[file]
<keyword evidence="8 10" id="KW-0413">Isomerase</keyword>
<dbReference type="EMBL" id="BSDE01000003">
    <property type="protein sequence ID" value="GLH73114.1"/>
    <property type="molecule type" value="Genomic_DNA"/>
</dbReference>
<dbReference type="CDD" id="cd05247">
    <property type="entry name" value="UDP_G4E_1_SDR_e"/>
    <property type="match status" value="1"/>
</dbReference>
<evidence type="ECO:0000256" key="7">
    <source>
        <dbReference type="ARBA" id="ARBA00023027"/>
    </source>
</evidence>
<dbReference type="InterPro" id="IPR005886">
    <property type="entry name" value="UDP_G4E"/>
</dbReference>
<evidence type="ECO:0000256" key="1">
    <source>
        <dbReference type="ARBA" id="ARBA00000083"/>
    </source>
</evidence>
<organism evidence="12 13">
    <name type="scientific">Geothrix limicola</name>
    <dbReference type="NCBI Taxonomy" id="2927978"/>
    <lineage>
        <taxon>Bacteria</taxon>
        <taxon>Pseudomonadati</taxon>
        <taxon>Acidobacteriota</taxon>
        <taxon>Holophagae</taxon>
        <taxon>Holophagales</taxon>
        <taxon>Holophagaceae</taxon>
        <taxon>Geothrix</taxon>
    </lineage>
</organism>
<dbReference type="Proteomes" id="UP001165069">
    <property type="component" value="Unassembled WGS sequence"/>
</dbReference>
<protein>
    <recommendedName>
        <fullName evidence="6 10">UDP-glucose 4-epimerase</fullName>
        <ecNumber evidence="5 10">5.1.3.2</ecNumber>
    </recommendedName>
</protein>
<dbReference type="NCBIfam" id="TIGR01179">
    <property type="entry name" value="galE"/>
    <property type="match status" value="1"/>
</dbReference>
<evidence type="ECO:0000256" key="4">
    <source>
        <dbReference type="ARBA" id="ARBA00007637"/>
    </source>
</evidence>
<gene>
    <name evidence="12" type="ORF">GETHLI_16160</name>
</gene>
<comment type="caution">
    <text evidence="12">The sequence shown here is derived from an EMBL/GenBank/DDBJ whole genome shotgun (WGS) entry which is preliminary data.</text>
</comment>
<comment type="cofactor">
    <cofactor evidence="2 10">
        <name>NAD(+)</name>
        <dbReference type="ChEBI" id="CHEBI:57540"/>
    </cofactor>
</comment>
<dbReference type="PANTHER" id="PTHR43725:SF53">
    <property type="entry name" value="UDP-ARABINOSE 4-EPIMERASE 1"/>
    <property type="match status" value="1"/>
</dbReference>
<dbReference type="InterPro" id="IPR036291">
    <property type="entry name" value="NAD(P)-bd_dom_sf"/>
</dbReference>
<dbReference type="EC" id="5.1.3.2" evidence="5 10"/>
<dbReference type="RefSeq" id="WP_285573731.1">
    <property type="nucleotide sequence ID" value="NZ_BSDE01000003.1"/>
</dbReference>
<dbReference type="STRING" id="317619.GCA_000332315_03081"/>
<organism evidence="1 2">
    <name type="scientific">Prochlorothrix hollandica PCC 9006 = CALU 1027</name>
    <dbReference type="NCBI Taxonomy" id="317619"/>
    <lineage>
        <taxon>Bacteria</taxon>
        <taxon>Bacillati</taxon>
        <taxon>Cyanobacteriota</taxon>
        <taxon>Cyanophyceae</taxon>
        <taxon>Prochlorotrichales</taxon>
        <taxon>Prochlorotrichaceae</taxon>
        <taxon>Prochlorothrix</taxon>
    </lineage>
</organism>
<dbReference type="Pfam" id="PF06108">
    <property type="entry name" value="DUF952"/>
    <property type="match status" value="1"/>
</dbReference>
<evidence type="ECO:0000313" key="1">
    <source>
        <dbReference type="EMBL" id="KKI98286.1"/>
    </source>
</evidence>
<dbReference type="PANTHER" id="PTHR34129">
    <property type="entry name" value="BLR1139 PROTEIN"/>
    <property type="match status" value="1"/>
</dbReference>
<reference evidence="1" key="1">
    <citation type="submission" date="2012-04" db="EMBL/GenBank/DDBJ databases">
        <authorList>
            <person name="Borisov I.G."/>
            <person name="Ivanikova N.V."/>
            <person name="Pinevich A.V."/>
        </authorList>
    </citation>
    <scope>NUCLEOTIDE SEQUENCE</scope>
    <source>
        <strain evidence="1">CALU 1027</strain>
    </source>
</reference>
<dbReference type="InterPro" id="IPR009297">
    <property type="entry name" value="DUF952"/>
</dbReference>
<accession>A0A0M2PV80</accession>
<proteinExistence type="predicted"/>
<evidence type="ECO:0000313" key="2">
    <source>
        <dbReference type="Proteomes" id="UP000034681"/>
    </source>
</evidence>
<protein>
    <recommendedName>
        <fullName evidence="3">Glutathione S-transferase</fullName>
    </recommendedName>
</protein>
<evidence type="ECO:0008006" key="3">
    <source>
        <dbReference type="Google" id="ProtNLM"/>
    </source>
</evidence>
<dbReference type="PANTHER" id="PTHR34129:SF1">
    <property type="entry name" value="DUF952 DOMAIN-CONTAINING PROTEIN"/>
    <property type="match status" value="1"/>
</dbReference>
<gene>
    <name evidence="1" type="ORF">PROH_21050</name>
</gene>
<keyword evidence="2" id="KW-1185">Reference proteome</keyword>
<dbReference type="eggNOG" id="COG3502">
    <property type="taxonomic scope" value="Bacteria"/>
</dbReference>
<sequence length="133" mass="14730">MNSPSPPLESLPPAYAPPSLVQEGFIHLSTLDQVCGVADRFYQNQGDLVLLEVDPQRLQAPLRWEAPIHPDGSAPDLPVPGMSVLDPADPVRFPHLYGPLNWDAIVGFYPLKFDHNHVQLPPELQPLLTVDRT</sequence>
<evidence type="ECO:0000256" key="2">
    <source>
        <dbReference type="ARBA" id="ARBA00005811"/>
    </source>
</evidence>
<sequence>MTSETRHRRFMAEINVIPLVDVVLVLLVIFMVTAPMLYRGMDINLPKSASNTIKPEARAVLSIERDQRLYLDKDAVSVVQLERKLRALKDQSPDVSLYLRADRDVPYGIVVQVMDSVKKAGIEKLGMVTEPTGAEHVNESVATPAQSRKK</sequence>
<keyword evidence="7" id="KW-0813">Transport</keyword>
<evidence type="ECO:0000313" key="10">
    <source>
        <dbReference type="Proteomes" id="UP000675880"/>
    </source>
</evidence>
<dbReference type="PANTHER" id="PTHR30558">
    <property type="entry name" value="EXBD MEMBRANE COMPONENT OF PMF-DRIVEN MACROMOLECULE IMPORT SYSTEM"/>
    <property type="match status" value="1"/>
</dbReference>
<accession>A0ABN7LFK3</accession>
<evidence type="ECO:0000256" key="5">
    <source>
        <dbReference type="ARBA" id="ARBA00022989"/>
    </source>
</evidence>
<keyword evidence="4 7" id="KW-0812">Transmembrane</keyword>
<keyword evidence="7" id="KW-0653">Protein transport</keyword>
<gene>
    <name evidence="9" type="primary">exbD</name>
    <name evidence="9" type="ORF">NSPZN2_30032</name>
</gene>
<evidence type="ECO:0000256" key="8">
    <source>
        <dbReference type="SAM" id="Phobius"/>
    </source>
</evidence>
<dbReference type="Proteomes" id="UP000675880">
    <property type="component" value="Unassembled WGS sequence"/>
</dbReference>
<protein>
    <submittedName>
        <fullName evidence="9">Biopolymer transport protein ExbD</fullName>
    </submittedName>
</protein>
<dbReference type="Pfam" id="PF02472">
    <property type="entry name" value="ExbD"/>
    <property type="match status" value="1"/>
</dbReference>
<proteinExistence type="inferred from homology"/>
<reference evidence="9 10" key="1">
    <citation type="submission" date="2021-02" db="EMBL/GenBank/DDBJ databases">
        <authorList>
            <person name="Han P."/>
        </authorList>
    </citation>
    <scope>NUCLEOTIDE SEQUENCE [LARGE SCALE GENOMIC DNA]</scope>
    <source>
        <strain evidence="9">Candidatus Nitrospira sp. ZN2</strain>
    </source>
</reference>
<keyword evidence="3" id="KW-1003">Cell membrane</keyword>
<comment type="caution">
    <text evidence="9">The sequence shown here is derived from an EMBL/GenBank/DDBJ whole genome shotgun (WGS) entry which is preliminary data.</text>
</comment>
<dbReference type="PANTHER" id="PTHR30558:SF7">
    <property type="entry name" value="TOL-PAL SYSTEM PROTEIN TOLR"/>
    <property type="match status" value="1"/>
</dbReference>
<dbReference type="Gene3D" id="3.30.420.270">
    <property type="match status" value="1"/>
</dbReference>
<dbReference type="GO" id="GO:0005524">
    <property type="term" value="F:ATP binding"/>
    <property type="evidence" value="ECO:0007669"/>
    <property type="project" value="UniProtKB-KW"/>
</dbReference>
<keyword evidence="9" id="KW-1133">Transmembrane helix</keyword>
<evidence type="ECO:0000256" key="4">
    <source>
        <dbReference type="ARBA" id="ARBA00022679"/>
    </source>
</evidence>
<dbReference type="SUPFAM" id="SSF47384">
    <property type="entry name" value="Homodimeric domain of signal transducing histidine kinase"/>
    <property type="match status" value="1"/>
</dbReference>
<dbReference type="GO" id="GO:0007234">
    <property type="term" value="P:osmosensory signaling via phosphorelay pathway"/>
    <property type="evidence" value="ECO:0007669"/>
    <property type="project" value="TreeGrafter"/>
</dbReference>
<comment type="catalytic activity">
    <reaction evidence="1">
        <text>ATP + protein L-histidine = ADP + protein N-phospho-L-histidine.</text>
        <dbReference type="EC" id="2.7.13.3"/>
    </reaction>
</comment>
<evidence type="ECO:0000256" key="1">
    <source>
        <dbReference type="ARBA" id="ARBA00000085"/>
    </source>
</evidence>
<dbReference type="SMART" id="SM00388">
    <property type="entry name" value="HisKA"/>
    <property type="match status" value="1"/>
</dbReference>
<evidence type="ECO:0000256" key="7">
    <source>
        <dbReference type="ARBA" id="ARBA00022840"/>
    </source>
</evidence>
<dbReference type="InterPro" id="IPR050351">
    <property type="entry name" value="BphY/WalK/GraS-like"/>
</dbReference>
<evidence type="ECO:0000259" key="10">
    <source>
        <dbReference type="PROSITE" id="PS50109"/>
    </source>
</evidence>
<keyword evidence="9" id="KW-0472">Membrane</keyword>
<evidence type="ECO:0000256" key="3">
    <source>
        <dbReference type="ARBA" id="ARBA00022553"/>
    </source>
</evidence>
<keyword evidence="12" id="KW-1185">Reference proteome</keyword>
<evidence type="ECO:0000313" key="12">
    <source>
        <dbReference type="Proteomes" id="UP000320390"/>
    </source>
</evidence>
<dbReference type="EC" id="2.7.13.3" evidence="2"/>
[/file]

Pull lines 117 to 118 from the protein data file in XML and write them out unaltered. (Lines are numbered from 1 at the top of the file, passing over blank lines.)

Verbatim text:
<dbReference type="InterPro" id="IPR009297">
    <property type="entry name" value="DUF952"/>